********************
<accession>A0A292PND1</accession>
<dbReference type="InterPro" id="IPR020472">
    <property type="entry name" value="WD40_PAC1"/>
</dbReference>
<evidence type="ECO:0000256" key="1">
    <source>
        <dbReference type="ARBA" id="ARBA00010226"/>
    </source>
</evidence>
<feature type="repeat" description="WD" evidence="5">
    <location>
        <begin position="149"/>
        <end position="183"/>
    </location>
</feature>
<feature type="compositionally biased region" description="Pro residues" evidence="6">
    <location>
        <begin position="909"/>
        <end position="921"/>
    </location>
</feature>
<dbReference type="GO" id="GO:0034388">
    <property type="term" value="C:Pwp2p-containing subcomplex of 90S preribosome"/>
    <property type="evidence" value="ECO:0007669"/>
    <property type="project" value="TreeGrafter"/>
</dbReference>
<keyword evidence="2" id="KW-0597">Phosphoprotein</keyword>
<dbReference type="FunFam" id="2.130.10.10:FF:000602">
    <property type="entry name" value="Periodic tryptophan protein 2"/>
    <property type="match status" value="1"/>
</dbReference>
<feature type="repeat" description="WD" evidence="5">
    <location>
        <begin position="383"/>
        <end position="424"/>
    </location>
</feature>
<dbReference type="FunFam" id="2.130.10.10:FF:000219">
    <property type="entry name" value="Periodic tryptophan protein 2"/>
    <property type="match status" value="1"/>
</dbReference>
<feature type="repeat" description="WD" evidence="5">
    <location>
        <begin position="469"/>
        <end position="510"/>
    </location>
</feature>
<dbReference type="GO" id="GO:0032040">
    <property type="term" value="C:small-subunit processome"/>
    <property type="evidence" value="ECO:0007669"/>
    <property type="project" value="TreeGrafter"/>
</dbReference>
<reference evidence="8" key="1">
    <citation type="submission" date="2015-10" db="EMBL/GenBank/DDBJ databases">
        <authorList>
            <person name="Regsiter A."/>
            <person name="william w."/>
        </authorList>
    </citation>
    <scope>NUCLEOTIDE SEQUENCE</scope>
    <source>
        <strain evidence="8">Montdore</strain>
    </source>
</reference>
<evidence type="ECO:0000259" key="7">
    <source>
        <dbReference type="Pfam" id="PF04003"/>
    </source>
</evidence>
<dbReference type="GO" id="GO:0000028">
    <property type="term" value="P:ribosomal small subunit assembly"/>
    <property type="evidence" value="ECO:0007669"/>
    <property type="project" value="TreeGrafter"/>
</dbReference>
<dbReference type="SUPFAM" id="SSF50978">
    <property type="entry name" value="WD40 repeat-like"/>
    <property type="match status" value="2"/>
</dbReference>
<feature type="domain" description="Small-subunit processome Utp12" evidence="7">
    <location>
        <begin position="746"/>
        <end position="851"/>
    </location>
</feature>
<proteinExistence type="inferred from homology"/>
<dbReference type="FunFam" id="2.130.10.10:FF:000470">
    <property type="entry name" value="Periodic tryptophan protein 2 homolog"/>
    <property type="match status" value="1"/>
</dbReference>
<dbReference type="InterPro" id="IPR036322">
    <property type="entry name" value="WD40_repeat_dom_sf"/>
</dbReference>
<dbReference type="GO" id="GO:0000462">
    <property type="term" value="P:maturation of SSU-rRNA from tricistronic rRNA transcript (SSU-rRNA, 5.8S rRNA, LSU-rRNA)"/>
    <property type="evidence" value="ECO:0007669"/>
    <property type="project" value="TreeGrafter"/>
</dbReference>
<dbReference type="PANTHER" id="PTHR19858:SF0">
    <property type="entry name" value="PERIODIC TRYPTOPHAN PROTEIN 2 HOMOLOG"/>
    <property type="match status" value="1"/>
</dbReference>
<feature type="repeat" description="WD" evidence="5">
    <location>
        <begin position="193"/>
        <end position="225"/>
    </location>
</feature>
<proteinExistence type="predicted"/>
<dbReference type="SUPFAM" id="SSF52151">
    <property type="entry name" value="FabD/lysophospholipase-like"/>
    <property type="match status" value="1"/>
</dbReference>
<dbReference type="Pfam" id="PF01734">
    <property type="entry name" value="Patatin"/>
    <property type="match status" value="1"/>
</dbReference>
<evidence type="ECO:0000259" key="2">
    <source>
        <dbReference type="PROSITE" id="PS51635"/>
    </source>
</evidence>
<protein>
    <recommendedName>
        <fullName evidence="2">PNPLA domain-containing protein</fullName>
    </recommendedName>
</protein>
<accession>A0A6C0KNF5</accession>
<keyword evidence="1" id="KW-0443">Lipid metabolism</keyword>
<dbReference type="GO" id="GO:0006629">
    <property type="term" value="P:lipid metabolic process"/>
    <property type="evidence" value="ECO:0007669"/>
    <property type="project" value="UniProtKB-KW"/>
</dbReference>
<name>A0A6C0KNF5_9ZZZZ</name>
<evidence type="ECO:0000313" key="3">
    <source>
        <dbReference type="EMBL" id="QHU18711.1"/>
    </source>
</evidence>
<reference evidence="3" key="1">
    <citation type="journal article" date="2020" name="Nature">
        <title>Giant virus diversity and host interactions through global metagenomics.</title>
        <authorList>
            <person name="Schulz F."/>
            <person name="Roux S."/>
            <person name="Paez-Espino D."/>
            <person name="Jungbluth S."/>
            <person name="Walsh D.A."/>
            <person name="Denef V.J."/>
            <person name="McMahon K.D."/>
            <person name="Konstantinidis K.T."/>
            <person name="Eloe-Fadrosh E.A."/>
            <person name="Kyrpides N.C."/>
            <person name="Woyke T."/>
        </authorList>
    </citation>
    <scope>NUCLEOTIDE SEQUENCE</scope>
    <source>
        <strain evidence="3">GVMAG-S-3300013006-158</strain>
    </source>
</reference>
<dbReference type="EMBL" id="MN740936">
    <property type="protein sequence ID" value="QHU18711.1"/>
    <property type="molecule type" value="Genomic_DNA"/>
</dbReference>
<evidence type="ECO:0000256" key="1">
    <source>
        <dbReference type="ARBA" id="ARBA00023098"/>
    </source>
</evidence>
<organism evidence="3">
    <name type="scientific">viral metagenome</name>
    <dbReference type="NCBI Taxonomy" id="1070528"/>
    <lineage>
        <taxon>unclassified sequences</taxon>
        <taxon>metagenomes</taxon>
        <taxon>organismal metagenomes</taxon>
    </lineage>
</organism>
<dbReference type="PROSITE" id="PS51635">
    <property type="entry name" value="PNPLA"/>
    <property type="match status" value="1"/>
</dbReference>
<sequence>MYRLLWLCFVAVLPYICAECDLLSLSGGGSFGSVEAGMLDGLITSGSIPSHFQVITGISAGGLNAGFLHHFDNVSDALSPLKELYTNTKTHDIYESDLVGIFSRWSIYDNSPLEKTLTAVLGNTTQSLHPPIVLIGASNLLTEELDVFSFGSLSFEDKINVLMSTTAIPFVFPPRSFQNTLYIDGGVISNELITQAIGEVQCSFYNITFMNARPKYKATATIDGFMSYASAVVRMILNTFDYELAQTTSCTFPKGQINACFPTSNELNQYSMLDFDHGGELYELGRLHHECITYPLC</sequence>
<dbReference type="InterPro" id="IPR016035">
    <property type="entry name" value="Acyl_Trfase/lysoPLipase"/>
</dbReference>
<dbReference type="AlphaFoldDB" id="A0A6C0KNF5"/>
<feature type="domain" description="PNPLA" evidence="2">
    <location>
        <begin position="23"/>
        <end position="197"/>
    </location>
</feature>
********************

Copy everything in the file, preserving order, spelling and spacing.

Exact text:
<accession>A0A292PND1</accession>
<dbReference type="InterPro" id="IPR020472">
    <property type="entry name" value="WD40_PAC1"/>
</dbReference>
<evidence type="ECO:0000256" key="1">
    <source>
        <dbReference type="ARBA" id="ARBA00010226"/>
    </source>
</evidence>
<feature type="repeat" description="WD" evidence="5">
    <location>
        <begin position="149"/>
        <end position="183"/>
    </location>
</feature>
<feature type="compositionally biased region" description="Pro residues" evidence="6">
    <location>
        <begin position="909"/>
        <end position="921"/>
    </location>
</feature>
<dbReference type="GO" id="GO:0034388">
    <property type="term" value="C:Pwp2p-containing subcomplex of 90S preribosome"/>
    <property type="evidence" value="ECO:0007669"/>
    <property type="project" value="TreeGrafter"/>
</dbReference>
<keyword evidence="2" id="KW-0597">Phosphoprotein</keyword>
<dbReference type="FunFam" id="2.130.10.10:FF:000602">
    <property type="entry name" value="Periodic tryptophan protein 2"/>
    <property type="match status" value="1"/>
</dbReference>
<feature type="repeat" description="WD" evidence="5">
    <location>
        <begin position="383"/>
        <end position="424"/>
    </location>
</feature>
<dbReference type="FunFam" id="2.130.10.10:FF:000219">
    <property type="entry name" value="Periodic tryptophan protein 2"/>
    <property type="match status" value="1"/>
</dbReference>
<feature type="repeat" description="WD" evidence="5">
    <location>
        <begin position="469"/>
        <end position="510"/>
    </location>
</feature>
<dbReference type="GO" id="GO:0032040">
    <property type="term" value="C:small-subunit processome"/>
    <property type="evidence" value="ECO:0007669"/>
    <property type="project" value="TreeGrafter"/>
</dbReference>
<reference evidence="8" key="1">
    <citation type="submission" date="2015-10" db="EMBL/GenBank/DDBJ databases">
        <authorList>
            <person name="Regsiter A."/>
            <person name="william w."/>
        </authorList>
    </citation>
    <scope>NUCLEOTIDE SEQUENCE</scope>
    <source>
        <strain evidence="8">Montdore</strain>
    </source>
</reference>
<evidence type="ECO:0000259" key="7">
    <source>
        <dbReference type="Pfam" id="PF04003"/>
    </source>
</evidence>
<dbReference type="GO" id="GO:0000028">
    <property type="term" value="P:ribosomal small subunit assembly"/>
    <property type="evidence" value="ECO:0007669"/>
    <property type="project" value="TreeGrafter"/>
</dbReference>
<dbReference type="SUPFAM" id="SSF50978">
    <property type="entry name" value="WD40 repeat-like"/>
    <property type="match status" value="2"/>
</dbReference>
<feature type="domain" description="Small-subunit processome Utp12" evidence="7">
    <location>
        <begin position="746"/>
        <end position="851"/>
    </location>
</feature>
<proteinExistence type="inferred from homology"/>
<dbReference type="FunFam" id="2.130.10.10:FF:000470">
    <property type="entry name" value="Periodic tryptophan protein 2 homolog"/>
    <property type="match status" value="1"/>
</dbReference>
<dbReference type="InterPro" id="IPR036322">
    <property type="entry name" value="WD40_repeat_dom_sf"/>
</dbReference>
<dbReference type="GO" id="GO:0000462">
    <property type="term" value="P:maturation of SSU-rRNA from tricistronic rRNA transcript (SSU-rRNA, 5.8S rRNA, LSU-rRNA)"/>
    <property type="evidence" value="ECO:0007669"/>
    <property type="project" value="TreeGrafter"/>
</dbReference>
<dbReference type="PANTHER" id="PTHR19858:SF0">
    <property type="entry name" value="PERIODIC TRYPTOPHAN PROTEIN 2 HOMOLOG"/>
    <property type="match status" value="1"/>
</dbReference>
<feature type="repeat" description="WD" evidence="5">
    <location>
        <begin position="193"/>
        <end position="225"/>
    </location>
</feature>
<proteinExistence type="predicted"/>
<dbReference type="SUPFAM" id="SSF52151">
    <property type="entry name" value="FabD/lysophospholipase-like"/>
    <property type="match status" value="1"/>
</dbReference>
<dbReference type="Pfam" id="PF01734">
    <property type="entry name" value="Patatin"/>
    <property type="match status" value="1"/>
</dbReference>
<evidence type="ECO:0000259" key="2">
    <source>
        <dbReference type="PROSITE" id="PS51635"/>
    </source>
</evidence>
<protein>
    <recommendedName>
        <fullName evidence="2">PNPLA domain-containing protein</fullName>
    </recommendedName>
</protein>
<accession>A0A6C0KNF5</accession>
<keyword evidence="1" id="KW-0443">Lipid metabolism</keyword>
<dbReference type="GO" id="GO:0006629">
    <property type="term" value="P:lipid metabolic process"/>
    <property type="evidence" value="ECO:0007669"/>
    <property type="project" value="UniProtKB-KW"/>
</dbReference>
<name>A0A6C0KNF5_9ZZZZ</name>
<evidence type="ECO:0000313" key="3">
    <source>
        <dbReference type="EMBL" id="QHU18711.1"/>
    </source>
</evidence>
<reference evidence="3" key="1">
    <citation type="journal article" date="2020" name="Nature">
        <title>Giant virus diversity and host interactions through global metagenomics.</title>
        <authorList>
            <person name="Schulz F."/>
            <person name="Roux S."/>
            <person name="Paez-Espino D."/>
            <person name="Jungbluth S."/>
            <person name="Walsh D.A."/>
            <person name="Denef V.J."/>
            <person name="McMahon K.D."/>
            <person name="Konstantinidis K.T."/>
            <person name="Eloe-Fadrosh E.A."/>
            <person name="Kyrpides N.C."/>
            <person name="Woyke T."/>
        </authorList>
    </citation>
    <scope>NUCLEOTIDE SEQUENCE</scope>
    <source>
        <strain evidence="3">GVMAG-S-3300013006-158</strain>
    </source>
</reference>
<dbReference type="EMBL" id="MN740936">
    <property type="protein sequence ID" value="QHU18711.1"/>
    <property type="molecule type" value="Genomic_DNA"/>
</dbReference>
<evidence type="ECO:0000256" key="1">
    <source>
        <dbReference type="ARBA" id="ARBA00023098"/>
    </source>
</evidence>
<organism evidence="3">
    <name type="scientific">viral metagenome</name>
    <dbReference type="NCBI Taxonomy" id="1070528"/>
    <lineage>
        <taxon>unclassified sequences</taxon>
        <taxon>metagenomes</taxon>
        <taxon>organismal metagenomes</taxon>
    </lineage>
</organism>
<dbReference type="PROSITE" id="PS51635">
    <property type="entry name" value="PNPLA"/>
    <property type="match status" value="1"/>
</dbReference>
<sequence>MYRLLWLCFVAVLPYICAECDLLSLSGGGSFGSVEAGMLDGLITSGSIPSHFQVITGISAGGLNAGFLHHFDNVSDALSPLKELYTNTKTHDIYESDLVGIFSRWSIYDNSPLEKTLTAVLGNTTQSLHPPIVLIGASNLLTEELDVFSFGSLSFEDKINVLMSTTAIPFVFPPRSFQNTLYIDGGVISNELITQAIGEVQCSFYNITFMNARPKYKATATIDGFMSYASAVVRMILNTFDYELAQTTSCTFPKGQINACFPTSNELNQYSMLDFDHGGELYELGRLHHECITYPLC</sequence>
<dbReference type="InterPro" id="IPR016035">
    <property type="entry name" value="Acyl_Trfase/lysoPLipase"/>
</dbReference>
<dbReference type="AlphaFoldDB" id="A0A6C0KNF5"/>
<feature type="domain" description="PNPLA" evidence="2">
    <location>
        <begin position="23"/>
        <end position="197"/>
    </location>
</feature>